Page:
B J Riis

Nordic Bioscience, København, Capital Region, Denmark

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Publications (151)699.64 Total impact

  • Osteoarthritis and Cartilage 04/2015; 23:A70. DOI:10.1016/j.joca.2015.02.142 · 4.66 Impact Factor
  • Osteoarthritis and Cartilage 04/2015; 23:A352. DOI:10.1016/j.joca.2015.02.648 · 4.66 Impact Factor
  • Osteoarthritis and Cartilage 04/2015; 23:A394-A395. DOI:10.1016/j.joca.2015.02.729 · 4.66 Impact Factor
  • Osteoarthritis and Cartilage 04/2015; 23:A88-A89. DOI:10.1016/j.joca.2015.02.795 · 4.66 Impact Factor
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    ABSTRACT: To evaluate the structure-modifying and symptom efficacy, as well as safety and tolerability of oral salmon calcitonin (sCT) formulated with a 5-CNAC carrier (a molecule based on Eligen(®) technology), in osteoarthritis patients with moderate to severe knee pain and joint structural damage classified as Kellgren-Lawrence 2-3. This is the combined reporting of two randomized, double-blind, multi-center, placebo-controlled trials (CSMC021C2301 and CSMC021C2302), evaluating the efficacy and safety of oral salmon calcitonin in patients with painful knee OA with structural manifestations, enrolling 1,176 and 1,030 patients, respectively. Study subjects were randomized (1:1) to oral sCT 0.8 mg twice daily or placebo (PBO) for 24 months. The primary efficacy objectives were to examine the treatment effect compared to placebo on change over 24 months in joint space width (JSW) in the signal knee measured by X-ray, and to examine the change in pain and function using the WOMAC questionnaire. Other study parameters included patient and physician global assessment, and biochemical markers of bone (CTX-I) and cartilage degradation (CTX-II). At the 24 month endpoint there was no statistically significant treatment effect on JSN in any of the two studies. In CSMC021C2301 there was a treatment effect on WOMAC (sum of pain, function, stiffness, and total scores) as well as on the biomarkers of bone and joint metabolism, but due to the hierarchical testing procedure the treatment effect was not claimed statistically significant. The present formulation of oral sCTdid not provide reproducible clinical benefits in patients with symptomatic knee OA. (NCT00486434, NCT00704847). Copyright © 2015 Osteoarthritis Research Society International. Published by Elsevier Ltd. All rights reserved.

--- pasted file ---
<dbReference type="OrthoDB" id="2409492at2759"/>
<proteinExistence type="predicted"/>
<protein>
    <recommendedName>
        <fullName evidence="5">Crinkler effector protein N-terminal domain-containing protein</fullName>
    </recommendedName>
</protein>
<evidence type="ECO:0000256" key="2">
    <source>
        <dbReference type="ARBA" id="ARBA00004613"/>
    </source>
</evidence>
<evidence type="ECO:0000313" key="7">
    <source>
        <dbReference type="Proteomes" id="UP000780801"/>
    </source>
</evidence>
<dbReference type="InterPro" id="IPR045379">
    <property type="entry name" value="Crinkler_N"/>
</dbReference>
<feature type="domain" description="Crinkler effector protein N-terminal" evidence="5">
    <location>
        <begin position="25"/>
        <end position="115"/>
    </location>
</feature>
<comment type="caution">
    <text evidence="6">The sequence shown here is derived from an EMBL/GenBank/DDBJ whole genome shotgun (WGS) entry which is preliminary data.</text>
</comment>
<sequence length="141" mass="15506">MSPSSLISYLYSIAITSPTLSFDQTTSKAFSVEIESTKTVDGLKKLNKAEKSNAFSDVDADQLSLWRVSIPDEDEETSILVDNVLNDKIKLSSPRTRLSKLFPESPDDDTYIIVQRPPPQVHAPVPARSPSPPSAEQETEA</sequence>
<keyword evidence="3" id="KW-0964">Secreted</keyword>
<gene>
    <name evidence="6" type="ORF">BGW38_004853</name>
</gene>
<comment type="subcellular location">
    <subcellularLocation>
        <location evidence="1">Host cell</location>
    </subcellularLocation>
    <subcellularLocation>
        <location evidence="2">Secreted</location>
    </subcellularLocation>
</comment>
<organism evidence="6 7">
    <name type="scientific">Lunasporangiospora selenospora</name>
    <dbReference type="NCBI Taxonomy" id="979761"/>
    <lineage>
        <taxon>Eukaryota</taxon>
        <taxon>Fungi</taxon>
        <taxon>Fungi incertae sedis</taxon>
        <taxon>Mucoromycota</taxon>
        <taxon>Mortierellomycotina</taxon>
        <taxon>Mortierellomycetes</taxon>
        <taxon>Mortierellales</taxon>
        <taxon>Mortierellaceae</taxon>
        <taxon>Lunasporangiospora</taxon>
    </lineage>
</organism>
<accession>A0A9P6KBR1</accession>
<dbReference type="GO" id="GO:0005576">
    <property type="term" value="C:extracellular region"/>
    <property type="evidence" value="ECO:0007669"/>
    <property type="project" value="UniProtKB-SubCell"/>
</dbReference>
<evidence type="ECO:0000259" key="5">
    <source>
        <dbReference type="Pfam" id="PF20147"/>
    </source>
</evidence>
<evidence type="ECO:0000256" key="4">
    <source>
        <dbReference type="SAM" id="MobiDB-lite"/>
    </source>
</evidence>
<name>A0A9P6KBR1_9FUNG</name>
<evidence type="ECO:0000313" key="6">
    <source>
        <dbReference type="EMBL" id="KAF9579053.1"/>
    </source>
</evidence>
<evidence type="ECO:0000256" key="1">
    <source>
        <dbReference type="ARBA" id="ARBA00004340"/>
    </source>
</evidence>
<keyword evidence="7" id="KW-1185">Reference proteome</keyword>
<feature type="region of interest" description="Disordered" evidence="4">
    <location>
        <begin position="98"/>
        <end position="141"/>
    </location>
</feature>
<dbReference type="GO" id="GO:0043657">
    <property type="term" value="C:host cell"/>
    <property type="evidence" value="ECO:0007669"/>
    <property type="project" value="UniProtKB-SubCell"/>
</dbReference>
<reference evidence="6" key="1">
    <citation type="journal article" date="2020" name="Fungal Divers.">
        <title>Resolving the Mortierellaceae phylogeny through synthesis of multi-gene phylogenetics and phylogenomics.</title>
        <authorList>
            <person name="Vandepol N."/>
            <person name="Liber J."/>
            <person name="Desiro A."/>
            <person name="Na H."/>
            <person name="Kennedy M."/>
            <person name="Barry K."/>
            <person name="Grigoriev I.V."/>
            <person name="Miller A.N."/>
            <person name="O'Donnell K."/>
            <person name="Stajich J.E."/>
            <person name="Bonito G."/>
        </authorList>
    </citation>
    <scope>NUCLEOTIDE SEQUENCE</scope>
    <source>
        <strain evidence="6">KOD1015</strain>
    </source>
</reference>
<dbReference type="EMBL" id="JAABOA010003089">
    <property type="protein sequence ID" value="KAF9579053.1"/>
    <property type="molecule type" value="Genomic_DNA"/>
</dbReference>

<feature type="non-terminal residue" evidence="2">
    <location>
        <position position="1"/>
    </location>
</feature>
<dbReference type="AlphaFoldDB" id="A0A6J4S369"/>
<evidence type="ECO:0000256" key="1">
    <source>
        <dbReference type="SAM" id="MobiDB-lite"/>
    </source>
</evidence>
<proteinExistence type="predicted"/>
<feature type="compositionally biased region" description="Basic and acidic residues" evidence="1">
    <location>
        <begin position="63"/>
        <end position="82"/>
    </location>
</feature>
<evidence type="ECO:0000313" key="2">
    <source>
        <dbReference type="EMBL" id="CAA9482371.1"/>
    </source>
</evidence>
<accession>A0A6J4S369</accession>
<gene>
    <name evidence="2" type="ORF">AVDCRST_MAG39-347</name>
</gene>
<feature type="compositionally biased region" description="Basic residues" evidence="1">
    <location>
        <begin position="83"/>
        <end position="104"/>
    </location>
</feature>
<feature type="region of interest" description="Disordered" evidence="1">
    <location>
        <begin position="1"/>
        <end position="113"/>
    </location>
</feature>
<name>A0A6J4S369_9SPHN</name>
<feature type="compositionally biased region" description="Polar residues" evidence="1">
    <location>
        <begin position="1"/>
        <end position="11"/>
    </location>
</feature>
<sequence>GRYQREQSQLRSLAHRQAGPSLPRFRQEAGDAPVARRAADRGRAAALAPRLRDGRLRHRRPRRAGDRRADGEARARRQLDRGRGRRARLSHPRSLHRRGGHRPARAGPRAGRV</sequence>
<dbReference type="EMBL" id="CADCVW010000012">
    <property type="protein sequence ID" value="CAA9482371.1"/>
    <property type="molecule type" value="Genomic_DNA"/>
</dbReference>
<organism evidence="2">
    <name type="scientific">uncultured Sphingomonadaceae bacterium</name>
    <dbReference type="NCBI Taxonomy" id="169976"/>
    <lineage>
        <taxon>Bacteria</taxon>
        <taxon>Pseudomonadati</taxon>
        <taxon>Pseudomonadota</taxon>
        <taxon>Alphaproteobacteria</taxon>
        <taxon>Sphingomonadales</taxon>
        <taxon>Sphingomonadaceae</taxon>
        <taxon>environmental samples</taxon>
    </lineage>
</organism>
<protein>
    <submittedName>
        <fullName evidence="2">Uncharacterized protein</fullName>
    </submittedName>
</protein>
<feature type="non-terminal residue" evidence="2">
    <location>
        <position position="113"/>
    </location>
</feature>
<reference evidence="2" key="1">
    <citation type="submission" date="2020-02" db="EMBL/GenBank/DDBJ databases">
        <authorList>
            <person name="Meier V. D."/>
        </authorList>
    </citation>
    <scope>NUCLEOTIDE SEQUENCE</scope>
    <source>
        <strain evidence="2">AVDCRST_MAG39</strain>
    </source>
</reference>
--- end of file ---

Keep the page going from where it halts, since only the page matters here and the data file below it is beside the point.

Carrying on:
Osteoarthritis and Cartilage 01/2015; 23(4). DOI:10.1016/j.joca.2014.12.019 · 4.66 Impact Factor
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    ABSTRACT: Osteoarthritis (OA) is a heterogeneous disorder, with several possible drivers of disease progression. Since up to 50% of OA patients in clinical studies and approximately 85% in the background population do not progress, it is important to develop means of identifying fast progressors. The aim of this study was to identify key characteristics of disease progression through investigation of the association of radiographic progression over two years with baseline Joint Space Width (JSW), Kellgren Lawrence (KL) grade, WOMAC pain, Joint Space Narrowing (JSN), and BMI.
    Osteoarthritis and Cartilage 01/2015; 23(4). DOI:10.1016/j.joca.2014.12.024 · 4.66 Impact Factor
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    ABSTRACT: The oral delivery of peptides and proteins has been hampered by an array of obstacles. However, several promising novel oral delivery systems have been developed. This paper reviews the most advanced oral formulation technologies, and highlights key lessons and implications from studies undertaken to date with these oral formulations. Special interest is given to oral salmon CT, GLP-1, insulin, PYY-(3-36), rhPTH(1-31)-NH2 and PTH(1-34), by different technologies. The issues addressed include: 1) interaction with water, 2) interaction with food, 3) diurnal variation, 4) inter and intra subject variability, 5) correlation between efficacy and exposure, and 6) key deliverables of different technologies. These key lessons may aid research in the development of other oral formulations.